In-car connectivity, autonomous vehicles and plug-in concept cars took centre stage at this year’s Consumer Electronic Show (CES) in Las Vegas.
Automotive used to be a bit-part player at the annual technology tradeshow, but since the advent of autonomous driving and connected cars, manufacturers are using it to give fleets a glimpse of the future.
Volkswagen used the event to reveal two concept cars: a pure electric mini-van, called the Budd-e, and a fully electric Golf – the e-Golf Touch.
The Budd-e, which is the first vehicle to be designed around a new purpose-built electric drive platform, has a flat, space-saving battery that fills almost the entire vehicle floor (similar to the Tesla Model S). It powers two electric motors, which drive both of the axles.
Volkswagen says it delivers a range of up to 333 miles in Europe’s official NEDC test when fully charged, while real world driving suggests a range closer to 230 miles.
No details were given on the range of the e-Golf Touch which was used to showcase the carmaker’s next generation of media systems that are due to start arriving on its production cars later this year.
“We are doing more than just putting electric power trains in our conventional models,” said Volkswagen brand CEO Herbert Deiss.
“We are developing entirely new and unique vehicle concepts, especially for long-distance electric mobility.”
The Budd-e’s doors open with a voice command, while a refrigerated tray in the rear bumper can be opened by a digital key to accept shopping deliveries and parcels without the driver being required.
Deiss said the Budd-e could become a reality by the end of the decade.
Kia used the technology show to announce its plans to have a fully autonomous car on the road by 2030.
In the meantime, it will slowly introduce self-driving aspects via its new Drive Wise sub-brand.
Drive Wise technologies on display at CES 2016 included autonomous driving functions for both motorway and in town. Kia also showcased an emergency stop system which detects if the driver takes their eyes off the road for too long and automatically brings the car to a stop on the side of road.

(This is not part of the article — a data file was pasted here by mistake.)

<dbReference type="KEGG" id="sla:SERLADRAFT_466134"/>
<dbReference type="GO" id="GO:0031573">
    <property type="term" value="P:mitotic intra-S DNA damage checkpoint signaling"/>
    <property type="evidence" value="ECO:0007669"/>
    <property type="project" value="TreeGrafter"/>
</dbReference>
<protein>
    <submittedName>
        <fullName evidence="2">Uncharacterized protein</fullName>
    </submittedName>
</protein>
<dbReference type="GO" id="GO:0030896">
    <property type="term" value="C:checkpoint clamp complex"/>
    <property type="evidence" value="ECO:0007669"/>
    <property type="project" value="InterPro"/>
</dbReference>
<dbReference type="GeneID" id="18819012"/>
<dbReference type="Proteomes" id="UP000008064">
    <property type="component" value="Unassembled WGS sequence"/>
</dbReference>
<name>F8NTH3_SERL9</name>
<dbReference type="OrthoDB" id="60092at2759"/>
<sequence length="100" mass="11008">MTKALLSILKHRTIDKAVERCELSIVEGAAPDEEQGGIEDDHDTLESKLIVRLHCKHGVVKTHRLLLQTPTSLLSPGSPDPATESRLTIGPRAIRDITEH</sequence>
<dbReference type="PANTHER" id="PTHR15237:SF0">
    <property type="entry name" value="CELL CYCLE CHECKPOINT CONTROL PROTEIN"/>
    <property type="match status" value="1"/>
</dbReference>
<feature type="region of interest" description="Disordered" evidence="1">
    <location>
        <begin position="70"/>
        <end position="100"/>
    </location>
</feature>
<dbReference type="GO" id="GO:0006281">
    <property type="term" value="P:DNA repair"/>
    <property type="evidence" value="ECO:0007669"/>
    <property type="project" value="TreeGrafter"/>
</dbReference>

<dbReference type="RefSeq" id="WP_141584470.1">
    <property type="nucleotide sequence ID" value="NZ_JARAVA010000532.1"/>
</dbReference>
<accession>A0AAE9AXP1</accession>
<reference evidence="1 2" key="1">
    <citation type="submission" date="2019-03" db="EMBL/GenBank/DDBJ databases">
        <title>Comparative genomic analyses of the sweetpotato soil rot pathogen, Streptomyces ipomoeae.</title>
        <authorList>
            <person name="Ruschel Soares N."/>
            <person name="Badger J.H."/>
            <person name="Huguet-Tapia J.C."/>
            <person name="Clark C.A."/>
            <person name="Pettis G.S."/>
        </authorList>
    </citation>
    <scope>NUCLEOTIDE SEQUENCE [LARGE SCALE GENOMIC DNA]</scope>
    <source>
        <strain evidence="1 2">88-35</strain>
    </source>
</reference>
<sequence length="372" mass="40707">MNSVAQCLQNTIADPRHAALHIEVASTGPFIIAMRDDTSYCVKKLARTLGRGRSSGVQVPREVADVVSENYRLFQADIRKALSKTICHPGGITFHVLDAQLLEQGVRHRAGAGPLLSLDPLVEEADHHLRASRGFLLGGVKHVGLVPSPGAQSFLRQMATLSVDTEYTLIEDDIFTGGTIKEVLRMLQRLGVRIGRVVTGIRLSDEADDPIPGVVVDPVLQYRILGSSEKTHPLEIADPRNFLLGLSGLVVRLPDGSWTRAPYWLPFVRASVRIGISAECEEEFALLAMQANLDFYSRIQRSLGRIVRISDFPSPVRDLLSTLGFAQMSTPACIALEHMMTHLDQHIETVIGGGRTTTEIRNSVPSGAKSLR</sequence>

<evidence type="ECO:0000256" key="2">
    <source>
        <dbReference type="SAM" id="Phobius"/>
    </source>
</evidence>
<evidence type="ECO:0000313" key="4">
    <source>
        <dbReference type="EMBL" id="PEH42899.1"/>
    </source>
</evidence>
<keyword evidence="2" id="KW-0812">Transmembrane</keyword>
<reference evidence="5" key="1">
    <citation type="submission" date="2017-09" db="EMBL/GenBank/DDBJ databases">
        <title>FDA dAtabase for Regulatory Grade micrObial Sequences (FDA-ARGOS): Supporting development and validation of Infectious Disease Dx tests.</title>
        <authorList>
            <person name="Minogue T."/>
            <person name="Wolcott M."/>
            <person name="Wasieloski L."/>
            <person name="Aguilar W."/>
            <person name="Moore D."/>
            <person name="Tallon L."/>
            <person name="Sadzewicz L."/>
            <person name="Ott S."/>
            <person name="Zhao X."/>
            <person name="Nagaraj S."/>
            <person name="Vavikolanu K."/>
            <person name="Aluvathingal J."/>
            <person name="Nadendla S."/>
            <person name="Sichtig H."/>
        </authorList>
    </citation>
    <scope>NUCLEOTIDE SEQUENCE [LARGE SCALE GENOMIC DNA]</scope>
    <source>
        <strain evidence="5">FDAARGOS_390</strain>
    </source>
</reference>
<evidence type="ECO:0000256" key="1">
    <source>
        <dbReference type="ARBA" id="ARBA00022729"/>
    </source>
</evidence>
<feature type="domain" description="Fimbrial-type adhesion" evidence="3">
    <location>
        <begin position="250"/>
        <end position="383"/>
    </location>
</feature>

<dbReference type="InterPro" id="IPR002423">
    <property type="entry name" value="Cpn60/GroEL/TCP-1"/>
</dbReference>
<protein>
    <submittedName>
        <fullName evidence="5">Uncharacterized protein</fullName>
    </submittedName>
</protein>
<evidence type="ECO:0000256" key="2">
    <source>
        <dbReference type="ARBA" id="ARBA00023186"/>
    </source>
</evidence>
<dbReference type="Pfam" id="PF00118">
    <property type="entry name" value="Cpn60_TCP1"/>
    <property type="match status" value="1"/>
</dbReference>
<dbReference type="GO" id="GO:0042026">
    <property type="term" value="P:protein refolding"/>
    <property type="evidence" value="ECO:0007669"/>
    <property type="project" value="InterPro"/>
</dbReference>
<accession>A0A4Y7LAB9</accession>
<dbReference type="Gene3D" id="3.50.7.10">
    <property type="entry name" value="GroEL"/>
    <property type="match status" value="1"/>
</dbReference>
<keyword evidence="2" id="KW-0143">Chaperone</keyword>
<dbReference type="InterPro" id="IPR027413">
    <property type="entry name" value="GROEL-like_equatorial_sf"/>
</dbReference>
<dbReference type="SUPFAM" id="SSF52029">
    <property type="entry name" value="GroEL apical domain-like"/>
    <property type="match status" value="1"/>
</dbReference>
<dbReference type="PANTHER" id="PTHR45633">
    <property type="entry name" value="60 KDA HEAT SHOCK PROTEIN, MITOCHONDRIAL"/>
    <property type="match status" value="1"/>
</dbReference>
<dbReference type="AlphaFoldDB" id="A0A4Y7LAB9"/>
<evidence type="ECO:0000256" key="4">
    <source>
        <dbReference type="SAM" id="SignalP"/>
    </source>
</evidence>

Tae-Won Lim, senior vice president at the central advanced research and engineering institute of Hyundai Motor Group, said: “Although the first marketable fully-autonomous car from Kia will not be available in the immediate future, the work our R&D teams are currently doing to develop our range of Drive Wise technologies is already improving on-road safety and driver assistance.”
By 2020, Kia aims to introduce its first partially-autonomous car with Drive Wise technologies, building upon the current generation of driver-assistance systems.
Another manufacturer showcasing greater connectivity and EV ambitions was Audi.
The E-tron quattro concept it revealed is a pure electric sport SUV with a 95 kWh battery located between the axles which enables a range of more than 310 miles.
It features several self-driving technologies, including ‘piloted’ driving in traffic jams and piloted parking. Audi says it will be launching its self-driving technologies in the near future and a production model E-tron is expected in 2018.
Meanwhile, Volvo revealed it is developing intelligent, high-bandwidth streaming capabilities with its technology partner Ericsson to cater for the autonomous car.
Anders Tylman, general manager of Volvo’s monitoring and concept center, said: “Imagine a highway full of autonomous cars with their occupants sitting back watching their favourite TV shows in high definition.
“This new way of commuting will demand new technology and a much broader bandwidth to ensure a smooth and enjoyable experience.”
Volvo research shows that almost 70% of all mobile data traffic will be from video in the coming years.
Claes Herlitz, head of automotive services at Ericsson, explained: “This requires an innovative connectivity, cloud and analytics solution that is not only capable of serving multiple moving vehicles across a highway, but also has the capacity to provide the high-quality, uninterrupted video service today’s consumer is accustomed to.”
Tylman concluded: “With our autonomous drive technology we will provide people with freedom to choose the way they commute and the content they experience.”